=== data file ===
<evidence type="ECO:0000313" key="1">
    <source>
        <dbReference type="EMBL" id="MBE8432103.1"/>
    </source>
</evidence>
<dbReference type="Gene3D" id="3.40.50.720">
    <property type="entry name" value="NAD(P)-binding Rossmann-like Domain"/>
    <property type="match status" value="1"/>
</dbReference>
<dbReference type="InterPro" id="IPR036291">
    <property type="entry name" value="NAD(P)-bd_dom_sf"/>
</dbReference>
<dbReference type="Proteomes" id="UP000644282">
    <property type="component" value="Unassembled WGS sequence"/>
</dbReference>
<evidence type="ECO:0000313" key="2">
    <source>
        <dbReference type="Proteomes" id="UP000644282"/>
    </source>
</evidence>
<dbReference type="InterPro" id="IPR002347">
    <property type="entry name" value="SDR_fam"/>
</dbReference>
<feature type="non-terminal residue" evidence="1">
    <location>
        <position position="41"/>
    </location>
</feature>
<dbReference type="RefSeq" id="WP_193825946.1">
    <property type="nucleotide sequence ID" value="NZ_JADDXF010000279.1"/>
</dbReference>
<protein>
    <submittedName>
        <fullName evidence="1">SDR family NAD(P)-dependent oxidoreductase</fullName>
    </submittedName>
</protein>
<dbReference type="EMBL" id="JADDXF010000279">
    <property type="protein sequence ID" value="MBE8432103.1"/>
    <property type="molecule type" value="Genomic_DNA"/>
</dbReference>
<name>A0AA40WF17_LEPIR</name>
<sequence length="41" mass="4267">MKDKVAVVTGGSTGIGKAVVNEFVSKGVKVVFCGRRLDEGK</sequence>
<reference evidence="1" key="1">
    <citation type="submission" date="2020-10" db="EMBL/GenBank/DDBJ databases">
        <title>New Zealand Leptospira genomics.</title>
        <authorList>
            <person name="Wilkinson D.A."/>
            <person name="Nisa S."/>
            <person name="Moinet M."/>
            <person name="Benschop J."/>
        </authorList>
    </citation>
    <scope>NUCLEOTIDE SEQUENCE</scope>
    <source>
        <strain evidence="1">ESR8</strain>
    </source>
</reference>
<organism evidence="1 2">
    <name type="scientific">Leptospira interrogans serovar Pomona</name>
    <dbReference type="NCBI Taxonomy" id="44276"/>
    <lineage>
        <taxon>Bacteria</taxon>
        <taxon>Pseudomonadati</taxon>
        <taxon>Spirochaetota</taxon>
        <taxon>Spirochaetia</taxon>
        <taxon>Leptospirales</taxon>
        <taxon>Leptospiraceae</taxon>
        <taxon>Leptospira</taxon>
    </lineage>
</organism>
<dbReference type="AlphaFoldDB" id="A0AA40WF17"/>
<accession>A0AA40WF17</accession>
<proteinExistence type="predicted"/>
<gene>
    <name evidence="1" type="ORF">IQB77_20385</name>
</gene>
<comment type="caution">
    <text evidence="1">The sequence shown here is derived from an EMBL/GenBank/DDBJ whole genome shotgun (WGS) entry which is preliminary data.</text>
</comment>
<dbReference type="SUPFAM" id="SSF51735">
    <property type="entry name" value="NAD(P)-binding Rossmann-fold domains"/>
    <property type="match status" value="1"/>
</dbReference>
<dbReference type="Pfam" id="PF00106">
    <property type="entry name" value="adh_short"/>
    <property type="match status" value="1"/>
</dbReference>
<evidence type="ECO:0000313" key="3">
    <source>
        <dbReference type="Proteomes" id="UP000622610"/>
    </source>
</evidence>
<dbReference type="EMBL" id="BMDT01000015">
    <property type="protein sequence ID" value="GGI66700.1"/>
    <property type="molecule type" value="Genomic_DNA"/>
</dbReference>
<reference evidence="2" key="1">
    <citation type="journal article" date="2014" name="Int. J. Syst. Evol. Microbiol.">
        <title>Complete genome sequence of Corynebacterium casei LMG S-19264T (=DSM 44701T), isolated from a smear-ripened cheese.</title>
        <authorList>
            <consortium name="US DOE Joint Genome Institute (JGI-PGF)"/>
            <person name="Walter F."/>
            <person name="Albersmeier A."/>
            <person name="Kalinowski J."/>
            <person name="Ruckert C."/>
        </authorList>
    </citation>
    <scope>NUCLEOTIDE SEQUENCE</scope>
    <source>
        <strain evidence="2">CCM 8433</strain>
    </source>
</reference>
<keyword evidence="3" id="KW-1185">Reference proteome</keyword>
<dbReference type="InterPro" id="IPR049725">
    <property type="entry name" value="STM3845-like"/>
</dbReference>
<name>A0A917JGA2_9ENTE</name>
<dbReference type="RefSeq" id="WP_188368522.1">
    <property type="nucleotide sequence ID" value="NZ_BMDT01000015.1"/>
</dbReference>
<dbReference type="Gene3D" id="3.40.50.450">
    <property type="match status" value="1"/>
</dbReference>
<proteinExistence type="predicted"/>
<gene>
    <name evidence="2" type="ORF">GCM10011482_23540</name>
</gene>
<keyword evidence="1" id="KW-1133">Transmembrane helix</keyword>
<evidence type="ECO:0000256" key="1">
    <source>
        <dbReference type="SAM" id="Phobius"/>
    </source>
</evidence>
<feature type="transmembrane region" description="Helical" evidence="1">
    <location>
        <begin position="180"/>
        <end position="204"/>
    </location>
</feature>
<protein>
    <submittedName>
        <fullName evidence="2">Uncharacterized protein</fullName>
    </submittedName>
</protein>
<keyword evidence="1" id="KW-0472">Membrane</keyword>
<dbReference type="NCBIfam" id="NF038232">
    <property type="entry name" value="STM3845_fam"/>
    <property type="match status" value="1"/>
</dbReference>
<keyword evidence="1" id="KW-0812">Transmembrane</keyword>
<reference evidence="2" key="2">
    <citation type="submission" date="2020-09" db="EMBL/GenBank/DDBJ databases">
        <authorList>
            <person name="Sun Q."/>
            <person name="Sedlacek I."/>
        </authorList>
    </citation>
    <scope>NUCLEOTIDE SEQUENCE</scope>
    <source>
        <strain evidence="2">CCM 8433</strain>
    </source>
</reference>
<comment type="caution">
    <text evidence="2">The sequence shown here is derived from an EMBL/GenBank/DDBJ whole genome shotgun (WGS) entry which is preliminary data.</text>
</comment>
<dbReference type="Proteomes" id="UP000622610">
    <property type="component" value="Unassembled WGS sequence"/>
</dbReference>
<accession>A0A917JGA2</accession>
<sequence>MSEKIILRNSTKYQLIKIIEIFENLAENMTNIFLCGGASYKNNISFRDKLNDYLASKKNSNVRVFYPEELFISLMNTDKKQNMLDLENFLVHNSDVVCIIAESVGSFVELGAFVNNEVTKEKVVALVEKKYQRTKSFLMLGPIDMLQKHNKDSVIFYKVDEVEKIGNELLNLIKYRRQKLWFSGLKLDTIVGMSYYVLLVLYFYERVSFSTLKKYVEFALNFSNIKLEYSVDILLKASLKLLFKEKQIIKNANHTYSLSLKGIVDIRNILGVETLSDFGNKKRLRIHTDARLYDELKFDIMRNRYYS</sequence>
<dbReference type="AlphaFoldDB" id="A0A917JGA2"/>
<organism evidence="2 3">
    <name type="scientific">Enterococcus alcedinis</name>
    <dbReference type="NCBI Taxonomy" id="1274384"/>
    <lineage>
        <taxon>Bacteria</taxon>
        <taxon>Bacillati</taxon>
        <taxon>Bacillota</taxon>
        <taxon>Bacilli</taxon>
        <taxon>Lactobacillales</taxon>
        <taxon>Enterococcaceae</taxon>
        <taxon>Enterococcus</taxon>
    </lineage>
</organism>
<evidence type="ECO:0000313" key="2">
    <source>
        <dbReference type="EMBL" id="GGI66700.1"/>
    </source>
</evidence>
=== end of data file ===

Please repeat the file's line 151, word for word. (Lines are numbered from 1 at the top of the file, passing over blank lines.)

<reference evidence="2" key="2">